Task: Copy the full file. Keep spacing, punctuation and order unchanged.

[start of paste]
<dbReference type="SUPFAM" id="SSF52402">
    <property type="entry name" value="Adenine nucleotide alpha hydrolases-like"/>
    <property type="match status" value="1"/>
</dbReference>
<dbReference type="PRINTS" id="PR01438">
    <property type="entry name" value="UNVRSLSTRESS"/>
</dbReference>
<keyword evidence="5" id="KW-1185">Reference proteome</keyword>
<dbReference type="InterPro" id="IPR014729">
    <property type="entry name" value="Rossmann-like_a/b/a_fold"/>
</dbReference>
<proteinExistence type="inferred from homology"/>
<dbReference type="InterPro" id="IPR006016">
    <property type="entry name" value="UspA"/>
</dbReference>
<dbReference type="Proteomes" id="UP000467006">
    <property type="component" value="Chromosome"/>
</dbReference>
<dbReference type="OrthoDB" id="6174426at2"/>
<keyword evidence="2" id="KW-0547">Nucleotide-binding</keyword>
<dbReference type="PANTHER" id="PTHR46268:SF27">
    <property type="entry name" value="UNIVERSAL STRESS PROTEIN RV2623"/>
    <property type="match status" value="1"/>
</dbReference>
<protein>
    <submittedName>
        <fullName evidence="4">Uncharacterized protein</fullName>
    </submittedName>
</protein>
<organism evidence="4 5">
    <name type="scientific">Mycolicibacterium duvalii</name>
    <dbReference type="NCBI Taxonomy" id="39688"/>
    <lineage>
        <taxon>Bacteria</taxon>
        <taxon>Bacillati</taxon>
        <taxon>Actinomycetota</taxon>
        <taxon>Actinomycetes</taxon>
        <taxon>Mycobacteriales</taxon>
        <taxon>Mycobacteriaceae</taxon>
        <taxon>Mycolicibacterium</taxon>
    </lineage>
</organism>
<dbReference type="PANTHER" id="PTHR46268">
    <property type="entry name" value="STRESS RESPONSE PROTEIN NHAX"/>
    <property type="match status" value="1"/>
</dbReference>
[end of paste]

<dbReference type="SUPFAM" id="SSF52402">
    <property type="entry name" value="Adenine nucleotide alpha hydrolases-like"/>
    <property type="match status" value="1"/>
</dbReference>
<dbReference type="PRINTS" id="PR01438">
    <property type="entry name" value="UNVRSLSTRESS"/>
</dbReference>
<keyword evidence="5" id="KW-1185">Reference proteome</keyword>
<dbReference type="InterPro" id="IPR014729">
    <property type="entry name" value="Rossmann-like_a/b/a_fold"/>
</dbReference>
<proteinExistence type="inferred from homology"/>
<dbReference type="InterPro" id="IPR006016">
    <property type="entry name" value="UspA"/>
</dbReference>
<dbReference type="Proteomes" id="UP000467006">
    <property type="component" value="Chromosome"/>
</dbReference>
<dbReference type="OrthoDB" id="6174426at2"/>
<keyword evidence="2" id="KW-0547">Nucleotide-binding</keyword>
<dbReference type="PANTHER" id="PTHR46268:SF27">
    <property type="entry name" value="UNIVERSAL STRESS PROTEIN RV2623"/>
    <property type="match status" value="1"/>
</dbReference>
<protein>
    <submittedName>
        <fullName evidence="4">Uncharacterized protein</fullName>
    </submittedName>
</protein>
<organism evidence="4 5">
    <name type="scientific">Mycolicibacterium duvalii</name>
    <dbReference type="NCBI Taxonomy" id="39688"/>
    <lineage>
        <taxon>Bacteria</taxon>
        <taxon>Bacillati</taxon>
        <taxon>Actinomycetota</taxon>
        <taxon>Actinomycetes</taxon>
        <taxon>Mycobacteriales</taxon>
        <taxon>Mycobacteriaceae</taxon>
        <taxon>Mycolicibacterium</taxon>
    </lineage>
</organism>
<dbReference type="PANTHER" id="PTHR46268">
    <property type="entry name" value="STRESS RESPONSE PROTEIN NHAX"/>
    <property type="match status" value="1"/>
</dbReference>